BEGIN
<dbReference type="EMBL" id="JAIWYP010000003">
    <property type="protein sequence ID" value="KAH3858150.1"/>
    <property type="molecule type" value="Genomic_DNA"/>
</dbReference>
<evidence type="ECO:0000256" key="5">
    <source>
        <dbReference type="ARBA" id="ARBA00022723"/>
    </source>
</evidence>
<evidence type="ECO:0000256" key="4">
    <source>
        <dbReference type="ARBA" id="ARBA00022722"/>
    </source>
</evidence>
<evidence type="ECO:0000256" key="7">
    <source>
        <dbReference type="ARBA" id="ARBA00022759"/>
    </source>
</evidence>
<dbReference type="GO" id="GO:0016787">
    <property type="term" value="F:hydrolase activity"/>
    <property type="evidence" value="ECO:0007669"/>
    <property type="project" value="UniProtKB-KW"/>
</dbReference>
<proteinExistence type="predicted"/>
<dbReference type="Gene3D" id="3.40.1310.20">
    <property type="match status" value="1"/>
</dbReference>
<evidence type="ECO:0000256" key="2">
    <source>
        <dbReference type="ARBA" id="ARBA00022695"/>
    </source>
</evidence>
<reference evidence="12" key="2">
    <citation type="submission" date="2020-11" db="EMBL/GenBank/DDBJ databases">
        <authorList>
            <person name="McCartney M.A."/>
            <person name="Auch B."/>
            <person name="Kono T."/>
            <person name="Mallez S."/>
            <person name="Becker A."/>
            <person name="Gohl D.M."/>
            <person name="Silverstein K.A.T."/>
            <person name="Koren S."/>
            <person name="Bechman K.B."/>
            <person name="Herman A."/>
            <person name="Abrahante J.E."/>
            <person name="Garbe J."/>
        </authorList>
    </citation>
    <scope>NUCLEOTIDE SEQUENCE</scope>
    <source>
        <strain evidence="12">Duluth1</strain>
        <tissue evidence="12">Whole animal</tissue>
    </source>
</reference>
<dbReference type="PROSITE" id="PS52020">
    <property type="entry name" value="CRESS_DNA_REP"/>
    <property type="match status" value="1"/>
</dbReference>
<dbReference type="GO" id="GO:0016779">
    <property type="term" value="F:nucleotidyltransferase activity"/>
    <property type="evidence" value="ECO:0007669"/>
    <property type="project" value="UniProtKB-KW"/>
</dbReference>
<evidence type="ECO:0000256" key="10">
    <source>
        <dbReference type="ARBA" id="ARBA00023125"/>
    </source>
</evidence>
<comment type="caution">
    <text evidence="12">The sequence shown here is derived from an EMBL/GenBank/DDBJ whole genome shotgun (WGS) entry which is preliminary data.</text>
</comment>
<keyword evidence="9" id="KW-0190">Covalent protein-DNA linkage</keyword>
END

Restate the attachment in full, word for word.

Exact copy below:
<dbReference type="EMBL" id="JAIWYP010000003">
    <property type="protein sequence ID" value="KAH3858150.1"/>
    <property type="molecule type" value="Genomic_DNA"/>
</dbReference>
<evidence type="ECO:0000256" key="5">
    <source>
        <dbReference type="ARBA" id="ARBA00022723"/>
    </source>
</evidence>
<evidence type="ECO:0000256" key="4">
    <source>
        <dbReference type="ARBA" id="ARBA00022722"/>
    </source>
</evidence>
<evidence type="ECO:0000256" key="7">
    <source>
        <dbReference type="ARBA" id="ARBA00022759"/>
    </source>
</evidence>
<dbReference type="GO" id="GO:0016787">
    <property type="term" value="F:hydrolase activity"/>
    <property type="evidence" value="ECO:0007669"/>
    <property type="project" value="UniProtKB-KW"/>
</dbReference>
<proteinExistence type="predicted"/>
<dbReference type="Gene3D" id="3.40.1310.20">
    <property type="match status" value="1"/>
</dbReference>
<evidence type="ECO:0000256" key="2">
    <source>
        <dbReference type="ARBA" id="ARBA00022695"/>
    </source>
</evidence>
<reference evidence="12" key="2">
    <citation type="submission" date="2020-11" db="EMBL/GenBank/DDBJ databases">
        <authorList>
            <person name="McCartney M.A."/>
            <person name="Auch B."/>
            <person name="Kono T."/>
            <person name="Mallez S."/>
            <person name="Becker A."/>
            <person name="Gohl D.M."/>
            <person name="Silverstein K.A.T."/>
            <person name="Koren S."/>
            <person name="Bechman K.B."/>
            <person name="Herman A."/>
            <person name="Abrahante J.E."/>
            <person name="Garbe J."/>
        </authorList>
    </citation>
    <scope>NUCLEOTIDE SEQUENCE</scope>
    <source>
        <strain evidence="12">Duluth1</strain>
        <tissue evidence="12">Whole animal</tissue>
    </source>
</reference>
<dbReference type="PROSITE" id="PS52020">
    <property type="entry name" value="CRESS_DNA_REP"/>
    <property type="match status" value="1"/>
</dbReference>
<dbReference type="GO" id="GO:0016779">
    <property type="term" value="F:nucleotidyltransferase activity"/>
    <property type="evidence" value="ECO:0007669"/>
    <property type="project" value="UniProtKB-KW"/>
</dbReference>
<evidence type="ECO:0000256" key="10">
    <source>
        <dbReference type="ARBA" id="ARBA00023125"/>
    </source>
</evidence>
<comment type="caution">
    <text evidence="12">The sequence shown here is derived from an EMBL/GenBank/DDBJ whole genome shotgun (WGS) entry which is preliminary data.</text>
</comment>
<keyword evidence="9" id="KW-0190">Covalent protein-DNA linkage</keyword>